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Migrate your SQL Server workload with CLR integration to AWS

Common language runtime (CLR) integration is an option to host .NET code within SQL Server programmatic objects like stored procedures, functions, and triggers, and adding user-defined data types. Since its introduction in SQL Server 2005, CLR integration has gained popularity within the SQL Server community for its additional flexibility and options to import .NET code components within T-SQL. It provides a managed execution environment which in turn offers a lot of freedom for developers to write managed code for a variety of benefits, such as improved safety and security, cross-language integration, and object lifetime management.

In this post, we look at the multiple options to enable and run CLR integration with different offerings of SQL Server on AWS. We also walk you through steps to import a CLR assembly into Amazon Relational Database Service (Amazon RDS) for SQL Server. After you’re familiar with all of the available options, you will be able to make a fully educated decision as per your use case and requirements.

SQL Server offerings on AWS

There are three main options to run SQL Server on AWS:

SQL Server on Amazon Elastic Compute Cloud (Amazon EC2), a web service that provides secure, resizable compute capacity in the cloud
Amazon RDS for SQL Server, which makes it easier to set up, operate, and scale a relational database in the cloud
Amazon RDS Custom for SQL Server, a managed database service for legacy, custom, and packaged applications that require access to the underlying OS and DB environment

Enable CLR integration

SQL Server offerings on AWS provide both managed and self-managed service experiences. Therefore, there is a difference in the steps involved to change instance-level settings and parameters. In this section, we go through the steps involved in enabling and importing CLR on different SQL Server offerings on AWS.

SQL Server on Amazon EC2

Amazon EC2 provides an underlying infrastructure to host a self-managed SQL Server database instance. It provides full control over the DB instances as well as the operating system, and allows you to use your choice of tools, mechanisms, and procedures for database administration.

To evaluate if SQL Server on Amazon EC2 is a good migration or hosting option for your use case, refer to Amazon EC2 for SQL Server.

To import CLR assemblies into SQL Server running on Amazon EC2, you must first enable CLR integration at the SQL Server instance level. For instructions, refer to CLR Integration – Enabling.

Then you can start importing CLR assemblies to your SQL Server instance with one the following methods:

Back up and restore the database from the source instance to the SQL Server instance on Amazon EC2 that is already embedded with CLR assemblies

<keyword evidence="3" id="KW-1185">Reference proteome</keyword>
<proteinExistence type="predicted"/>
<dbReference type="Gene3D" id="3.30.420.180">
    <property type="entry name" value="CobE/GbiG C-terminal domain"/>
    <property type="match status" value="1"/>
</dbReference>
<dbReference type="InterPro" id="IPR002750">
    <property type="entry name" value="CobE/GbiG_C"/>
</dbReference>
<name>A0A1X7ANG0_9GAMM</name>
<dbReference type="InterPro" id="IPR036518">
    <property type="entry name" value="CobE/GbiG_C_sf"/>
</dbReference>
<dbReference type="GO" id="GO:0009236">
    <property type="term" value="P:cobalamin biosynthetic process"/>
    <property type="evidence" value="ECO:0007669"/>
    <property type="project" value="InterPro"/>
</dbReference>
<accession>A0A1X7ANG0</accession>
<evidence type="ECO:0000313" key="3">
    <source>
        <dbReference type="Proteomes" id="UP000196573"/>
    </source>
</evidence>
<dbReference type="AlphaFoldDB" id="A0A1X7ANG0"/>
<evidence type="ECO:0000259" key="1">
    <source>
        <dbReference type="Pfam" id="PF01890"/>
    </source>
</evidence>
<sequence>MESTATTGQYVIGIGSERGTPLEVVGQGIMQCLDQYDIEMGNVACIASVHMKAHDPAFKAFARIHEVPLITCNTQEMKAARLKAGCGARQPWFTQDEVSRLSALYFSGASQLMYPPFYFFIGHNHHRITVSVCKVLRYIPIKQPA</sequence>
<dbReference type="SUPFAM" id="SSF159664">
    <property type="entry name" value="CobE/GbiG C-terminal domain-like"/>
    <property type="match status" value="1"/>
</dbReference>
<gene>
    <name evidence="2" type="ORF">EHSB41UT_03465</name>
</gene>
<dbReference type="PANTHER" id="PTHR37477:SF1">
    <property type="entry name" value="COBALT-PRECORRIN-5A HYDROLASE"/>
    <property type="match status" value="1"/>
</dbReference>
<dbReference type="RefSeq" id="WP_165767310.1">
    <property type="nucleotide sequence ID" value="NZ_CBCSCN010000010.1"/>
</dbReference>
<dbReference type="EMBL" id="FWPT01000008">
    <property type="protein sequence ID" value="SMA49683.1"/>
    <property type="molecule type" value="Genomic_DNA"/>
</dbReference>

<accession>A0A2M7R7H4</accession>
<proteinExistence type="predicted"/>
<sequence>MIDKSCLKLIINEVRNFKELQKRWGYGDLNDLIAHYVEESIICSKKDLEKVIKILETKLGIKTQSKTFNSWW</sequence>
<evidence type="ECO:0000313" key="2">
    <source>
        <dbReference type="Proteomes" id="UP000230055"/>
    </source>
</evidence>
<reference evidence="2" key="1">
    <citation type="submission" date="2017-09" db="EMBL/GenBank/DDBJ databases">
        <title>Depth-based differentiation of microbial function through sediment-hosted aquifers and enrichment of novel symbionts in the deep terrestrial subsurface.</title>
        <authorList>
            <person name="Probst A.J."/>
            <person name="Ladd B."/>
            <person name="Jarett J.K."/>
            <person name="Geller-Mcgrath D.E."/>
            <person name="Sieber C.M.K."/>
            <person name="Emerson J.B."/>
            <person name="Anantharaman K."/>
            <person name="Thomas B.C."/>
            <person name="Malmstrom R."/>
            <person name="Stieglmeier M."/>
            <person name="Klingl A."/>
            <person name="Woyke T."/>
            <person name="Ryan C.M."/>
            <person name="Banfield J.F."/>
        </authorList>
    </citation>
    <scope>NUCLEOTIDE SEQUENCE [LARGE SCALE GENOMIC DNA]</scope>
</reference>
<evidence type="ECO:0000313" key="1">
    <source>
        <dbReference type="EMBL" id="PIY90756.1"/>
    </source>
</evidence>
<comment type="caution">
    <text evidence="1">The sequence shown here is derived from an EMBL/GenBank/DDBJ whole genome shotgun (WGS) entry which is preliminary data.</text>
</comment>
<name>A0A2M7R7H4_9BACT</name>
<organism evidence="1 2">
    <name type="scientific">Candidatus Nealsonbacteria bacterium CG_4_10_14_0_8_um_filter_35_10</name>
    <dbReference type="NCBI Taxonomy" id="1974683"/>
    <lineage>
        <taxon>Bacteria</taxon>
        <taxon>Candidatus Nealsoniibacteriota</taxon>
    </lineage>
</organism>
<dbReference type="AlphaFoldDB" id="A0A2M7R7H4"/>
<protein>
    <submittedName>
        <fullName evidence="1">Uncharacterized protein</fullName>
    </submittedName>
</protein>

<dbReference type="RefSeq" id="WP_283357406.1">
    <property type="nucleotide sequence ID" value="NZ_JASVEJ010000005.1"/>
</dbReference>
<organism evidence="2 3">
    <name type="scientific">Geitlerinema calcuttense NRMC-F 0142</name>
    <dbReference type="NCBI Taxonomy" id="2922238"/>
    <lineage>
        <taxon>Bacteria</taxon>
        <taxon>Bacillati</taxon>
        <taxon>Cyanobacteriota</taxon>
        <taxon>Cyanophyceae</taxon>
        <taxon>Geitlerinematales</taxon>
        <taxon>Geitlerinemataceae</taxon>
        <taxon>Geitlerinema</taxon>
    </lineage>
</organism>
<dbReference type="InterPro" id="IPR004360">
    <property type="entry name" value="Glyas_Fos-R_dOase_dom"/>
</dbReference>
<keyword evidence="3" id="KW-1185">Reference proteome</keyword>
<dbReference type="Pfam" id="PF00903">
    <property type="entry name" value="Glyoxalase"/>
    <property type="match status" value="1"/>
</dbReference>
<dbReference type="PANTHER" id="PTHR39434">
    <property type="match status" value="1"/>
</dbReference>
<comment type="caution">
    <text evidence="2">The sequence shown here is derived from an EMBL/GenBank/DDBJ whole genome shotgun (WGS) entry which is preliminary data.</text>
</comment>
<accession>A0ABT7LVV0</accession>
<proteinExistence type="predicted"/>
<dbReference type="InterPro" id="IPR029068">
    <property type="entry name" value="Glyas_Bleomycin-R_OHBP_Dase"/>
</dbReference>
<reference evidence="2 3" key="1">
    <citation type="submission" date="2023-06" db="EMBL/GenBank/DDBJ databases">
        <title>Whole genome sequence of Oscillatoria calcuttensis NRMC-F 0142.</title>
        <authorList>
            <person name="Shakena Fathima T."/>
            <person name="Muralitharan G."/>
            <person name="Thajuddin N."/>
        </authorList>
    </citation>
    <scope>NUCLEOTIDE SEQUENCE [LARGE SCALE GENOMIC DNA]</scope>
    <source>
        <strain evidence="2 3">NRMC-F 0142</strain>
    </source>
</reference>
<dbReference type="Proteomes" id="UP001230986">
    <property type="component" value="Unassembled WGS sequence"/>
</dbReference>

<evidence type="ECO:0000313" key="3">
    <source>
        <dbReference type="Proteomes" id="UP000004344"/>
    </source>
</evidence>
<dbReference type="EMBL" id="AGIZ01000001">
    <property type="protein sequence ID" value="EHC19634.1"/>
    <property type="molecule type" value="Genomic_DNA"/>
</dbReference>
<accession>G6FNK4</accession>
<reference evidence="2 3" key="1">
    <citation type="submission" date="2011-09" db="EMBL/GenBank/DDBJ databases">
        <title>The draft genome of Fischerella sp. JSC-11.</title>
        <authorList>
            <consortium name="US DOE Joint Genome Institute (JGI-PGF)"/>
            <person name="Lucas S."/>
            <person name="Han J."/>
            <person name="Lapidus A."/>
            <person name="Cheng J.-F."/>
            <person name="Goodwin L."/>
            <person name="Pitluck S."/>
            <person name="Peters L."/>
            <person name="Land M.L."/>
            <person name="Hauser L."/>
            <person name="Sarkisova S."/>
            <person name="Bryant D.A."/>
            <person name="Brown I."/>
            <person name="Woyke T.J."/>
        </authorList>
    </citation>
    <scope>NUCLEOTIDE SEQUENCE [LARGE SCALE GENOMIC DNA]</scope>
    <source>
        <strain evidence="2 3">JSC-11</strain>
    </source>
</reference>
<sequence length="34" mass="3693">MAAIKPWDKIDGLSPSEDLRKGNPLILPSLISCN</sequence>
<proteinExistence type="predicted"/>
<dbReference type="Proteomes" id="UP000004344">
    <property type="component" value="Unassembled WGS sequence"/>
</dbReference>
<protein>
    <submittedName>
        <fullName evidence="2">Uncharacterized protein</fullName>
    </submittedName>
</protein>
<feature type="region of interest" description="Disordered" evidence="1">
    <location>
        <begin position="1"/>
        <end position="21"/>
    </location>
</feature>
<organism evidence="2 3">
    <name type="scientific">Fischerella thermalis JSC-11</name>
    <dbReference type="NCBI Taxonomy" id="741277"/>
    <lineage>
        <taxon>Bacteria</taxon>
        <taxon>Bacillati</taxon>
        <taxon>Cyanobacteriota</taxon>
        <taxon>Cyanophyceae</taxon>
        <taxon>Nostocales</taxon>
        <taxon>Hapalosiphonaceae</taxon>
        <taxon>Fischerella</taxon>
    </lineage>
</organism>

Import CLR from DDL files created on the source to the target environment
Create it directly on the target environment via T-SQL

All these methods work similar to what you would do with any other self-managed SQL Server deployment.

Amazon RDS for SQL Server

Amazon RDS for SQL Server is a fully managed AWS service that makes it easier to set up, operate, and scale SQL Server deployments in the cloud.

With Amazon RDS for SQL Server, CLR integration is supported only with PERMISSION_SET=SAFE. However, beginning with SQL Server 2017, Microsoft has enhanced security controls for CLR assemblies by introducing the CLR Strict Security option, which is enabled by default. Due to this change, it started to treat SAFE assemblies as if they were marked UNSAFE.

To use previously created CLR assemblies, you need to disable the CLR Strict Security option. This is neither supported on Amazon RDS for SQL Server nor recommended by Microsoft. Therefore, you can only use CLR integration with Amazon RDS for version SQL Server 2016 and below. For more information, refer to CLR strict security.

If you’re running SQL Server 2016 on Amazon RDS with CLR enabled and planning a major version upgrade to Amazon RDS for SQL Server 2017 or higher, you need to either stop using CLR integration or use other options to run SQL Server on AWS (as explained in this post).

Because Amazon RDS for SQL Server is a fully managed service, you don’t have access to the underlying host operating system or sysadmin access to run procedures like sp_configure. To make configuration changes like enabling CLR integration, you can use a custom parameter group and enable CLR integration for the RDS for SQL Server instance, as shown in the following screenshot. For more information, refer to Working with parameter groups.

After you enable CLR integration for a given RDS instance, there are a few ways to import CLR assemblies and other programmable constructs: